North Yorkshire Carers Braced for Winter Storms

Staffing crisis to hit at ‘worst possible time’

North Yorkshire care providers are bracing themselves for a dreadful winter as a perfect storm of issues hits the care of the county’s most vulnerable.

The Independent Care Group (ICG) today issued a winter warning over the impact a staffing shortage will have on quality and availability of levels of care for the most vulnerable people in our communities.

It says the imposition of the Government’s “no jab, no job” policy is bound to impact upon staffing levels at a time when the sector has a dire shortage.

ICG Chair Mike Padgham said: “For social care across North Yorkshire we can only see a dreadful winter ahead unless we see a social care climate change.
“As we head into winter we know there are at least 1,000 care worker vacancies across the county – which is a figure that places many providers in great difficulty when it comes to maintaining staffing levels.

“The ‘no jab, no job’ policy is bound to add to that at a time when care providers need all the staff they can get.

“Let us not forget that we are still coping with the additional rigours of Covid-19 and a staffing shortage that has been exacerbated by our inability to recruit from overseas due to Brexit.

“Winter places huge extra pressure on NHS care services and on social care services. Then of course providers lose staff to sickness too.

“For many care providers the loss of one or two extra staff due to the vaccination policy could be devastating to their ability to keep providing care. We may well see provider losses and there will certainly be staffing issues – for example there are reports that almost 300 staff left their jobs in Hertfordshire care homes in the weeks before the 11 November deadline.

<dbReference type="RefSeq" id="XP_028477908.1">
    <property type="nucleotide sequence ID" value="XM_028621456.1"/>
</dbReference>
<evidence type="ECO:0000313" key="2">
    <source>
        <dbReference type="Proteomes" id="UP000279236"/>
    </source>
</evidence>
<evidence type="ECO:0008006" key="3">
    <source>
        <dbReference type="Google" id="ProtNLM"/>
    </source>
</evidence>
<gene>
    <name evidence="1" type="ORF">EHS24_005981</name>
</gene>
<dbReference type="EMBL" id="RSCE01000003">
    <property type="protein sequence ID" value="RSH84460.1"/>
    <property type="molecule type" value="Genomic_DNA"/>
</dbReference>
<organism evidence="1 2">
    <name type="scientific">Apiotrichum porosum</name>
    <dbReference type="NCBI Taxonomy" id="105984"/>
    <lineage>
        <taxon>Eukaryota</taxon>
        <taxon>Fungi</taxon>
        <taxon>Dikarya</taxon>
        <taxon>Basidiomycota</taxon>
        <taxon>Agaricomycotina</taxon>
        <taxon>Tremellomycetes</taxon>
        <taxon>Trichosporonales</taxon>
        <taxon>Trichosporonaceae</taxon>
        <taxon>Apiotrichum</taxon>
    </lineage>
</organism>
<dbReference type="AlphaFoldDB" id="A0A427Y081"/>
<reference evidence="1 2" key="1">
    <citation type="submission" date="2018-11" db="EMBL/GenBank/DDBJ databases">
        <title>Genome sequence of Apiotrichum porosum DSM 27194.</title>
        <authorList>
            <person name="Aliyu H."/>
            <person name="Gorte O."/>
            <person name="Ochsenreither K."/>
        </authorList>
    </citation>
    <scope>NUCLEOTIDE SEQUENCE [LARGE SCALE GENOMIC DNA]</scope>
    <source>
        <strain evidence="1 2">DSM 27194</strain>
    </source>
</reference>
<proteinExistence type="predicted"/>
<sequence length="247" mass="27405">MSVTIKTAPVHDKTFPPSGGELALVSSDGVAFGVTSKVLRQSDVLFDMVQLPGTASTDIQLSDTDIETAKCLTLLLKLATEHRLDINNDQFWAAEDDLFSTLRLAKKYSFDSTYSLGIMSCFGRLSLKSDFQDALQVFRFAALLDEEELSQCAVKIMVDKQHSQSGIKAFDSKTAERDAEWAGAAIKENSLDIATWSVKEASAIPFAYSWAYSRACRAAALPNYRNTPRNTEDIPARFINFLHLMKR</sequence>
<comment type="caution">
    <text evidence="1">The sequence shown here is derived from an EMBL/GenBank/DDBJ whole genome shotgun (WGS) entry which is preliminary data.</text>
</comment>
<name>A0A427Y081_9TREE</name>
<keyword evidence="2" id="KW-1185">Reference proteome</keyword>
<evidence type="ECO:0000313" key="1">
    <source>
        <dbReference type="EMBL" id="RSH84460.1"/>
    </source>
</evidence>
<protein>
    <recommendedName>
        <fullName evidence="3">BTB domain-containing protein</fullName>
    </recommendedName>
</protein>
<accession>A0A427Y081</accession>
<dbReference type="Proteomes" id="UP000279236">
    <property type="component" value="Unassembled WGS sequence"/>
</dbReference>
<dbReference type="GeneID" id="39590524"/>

“We urged the Government to postpone the vaccination policy until spring, as it has for NHS and homecare providers, but that plea fell on deaf ears.”

The ICG welcomed North Yorkshire County Council’s ‘Make Care Matter’ campaign to recruit more carers into the profession across the county.

Mr Padgham added: “Anything that encourages people to join this rewarding and vital profession has to be welcomed.

“The most important thing is that we find a way to improve the pay and conditions of staff and to do that the Government needs to fund local authorities better so that they, in turn, can pay providers a price for care that properly reflects the cost of delivering that care. Then they can reward their staff accordingly.

“At the moment, the county council is doing its best to encourage recruitment, but with one hand tied behind its back.

“Local authorities don’t have the funding to support social care properly across the country and that has the knock-on effect of meaning that providers cannot pay staff what they deserve.

“Social care is a wonderful, rewarding job and many people enjoy and get a great deal of satisfaction from it. But people also have to pay the bills and when you can earn more than £10 working in a supermarket, why would you put yourself under the stress and pressure of delivering care, for less?

“The Government and local authorities need to ensure there is enough funding in social care to ensure care workers can get the pay, conditions and career structure they deserve – then we will see people join this wonderful sector.
“The Government could start by funding a bonus for care staff in England – like those already paid in the rest of the UK and we believe is being considered elsewhere.

“Until then, we are in for a very tough winter indeed and a very difficult future overall.”

 

Wonderkin

 

 

Lakeland

 

 

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CHSA

 

 

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